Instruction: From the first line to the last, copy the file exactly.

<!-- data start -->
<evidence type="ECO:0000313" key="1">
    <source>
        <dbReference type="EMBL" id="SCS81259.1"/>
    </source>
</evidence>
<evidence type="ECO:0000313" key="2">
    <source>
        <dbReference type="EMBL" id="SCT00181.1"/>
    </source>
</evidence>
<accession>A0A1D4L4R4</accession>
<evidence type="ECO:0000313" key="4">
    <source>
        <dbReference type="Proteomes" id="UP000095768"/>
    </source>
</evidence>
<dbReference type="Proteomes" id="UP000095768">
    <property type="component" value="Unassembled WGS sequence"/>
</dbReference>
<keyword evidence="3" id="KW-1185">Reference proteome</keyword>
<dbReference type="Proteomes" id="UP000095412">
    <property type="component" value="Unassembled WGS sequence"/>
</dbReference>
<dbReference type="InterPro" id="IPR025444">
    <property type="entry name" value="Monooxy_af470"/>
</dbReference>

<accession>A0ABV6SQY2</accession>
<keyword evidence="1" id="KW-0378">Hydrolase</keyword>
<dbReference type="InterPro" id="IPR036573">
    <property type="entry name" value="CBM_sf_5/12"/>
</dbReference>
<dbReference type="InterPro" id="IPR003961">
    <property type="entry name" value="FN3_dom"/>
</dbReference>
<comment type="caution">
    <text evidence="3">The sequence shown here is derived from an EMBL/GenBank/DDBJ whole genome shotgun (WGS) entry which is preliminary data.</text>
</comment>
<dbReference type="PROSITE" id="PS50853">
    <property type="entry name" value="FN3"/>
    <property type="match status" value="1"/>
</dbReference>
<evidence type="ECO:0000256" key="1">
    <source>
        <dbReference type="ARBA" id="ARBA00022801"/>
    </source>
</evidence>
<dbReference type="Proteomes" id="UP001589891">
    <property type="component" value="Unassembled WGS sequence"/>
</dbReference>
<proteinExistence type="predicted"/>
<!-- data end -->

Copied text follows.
<evidence type="ECO:0000313" key="1">
    <source>
        <dbReference type="EMBL" id="SCS81259.1"/>
    </source>
</evidence>
<evidence type="ECO:0000313" key="2">
    <source>
        <dbReference type="EMBL" id="SCT00181.1"/>
    </source>
</evidence>
<accession>A0A1D4L4R4</accession>
<evidence type="ECO:0000313" key="4">
    <source>
        <dbReference type="Proteomes" id="UP000095768"/>
    </source>
</evidence>
<dbReference type="Proteomes" id="UP000095768">
    <property type="component" value="Unassembled WGS sequence"/>
</dbReference>
<keyword evidence="3" id="KW-1185">Reference proteome</keyword>
<dbReference type="Proteomes" id="UP000095412">
    <property type="component" value="Unassembled WGS sequence"/>
</dbReference>
<dbReference type="InterPro" id="IPR025444">
    <property type="entry name" value="Monooxy_af470"/>
</dbReference>

<accession>A0ABV6SQY2</accession>
<keyword evidence="1" id="KW-0378">Hydrolase</keyword>
<dbReference type="InterPro" id="IPR036573">
    <property type="entry name" value="CBM_sf_5/12"/>
</dbReference>
<dbReference type="InterPro" id="IPR003961">
    <property type="entry name" value="FN3_dom"/>
</dbReference>
<comment type="caution">
    <text evidence="3">The sequence shown here is derived from an EMBL/GenBank/DDBJ whole genome shotgun (WGS) entry which is preliminary data.</text>
</comment>
<dbReference type="PROSITE" id="PS50853">
    <property type="entry name" value="FN3"/>
    <property type="match status" value="1"/>
</dbReference>
<evidence type="ECO:0000256" key="1">
    <source>
        <dbReference type="ARBA" id="ARBA00022801"/>
    </source>
</evidence>
<dbReference type="Proteomes" id="UP001589891">
    <property type="component" value="Unassembled WGS sequence"/>
</dbReference>
<proteinExistence type="predicted"/>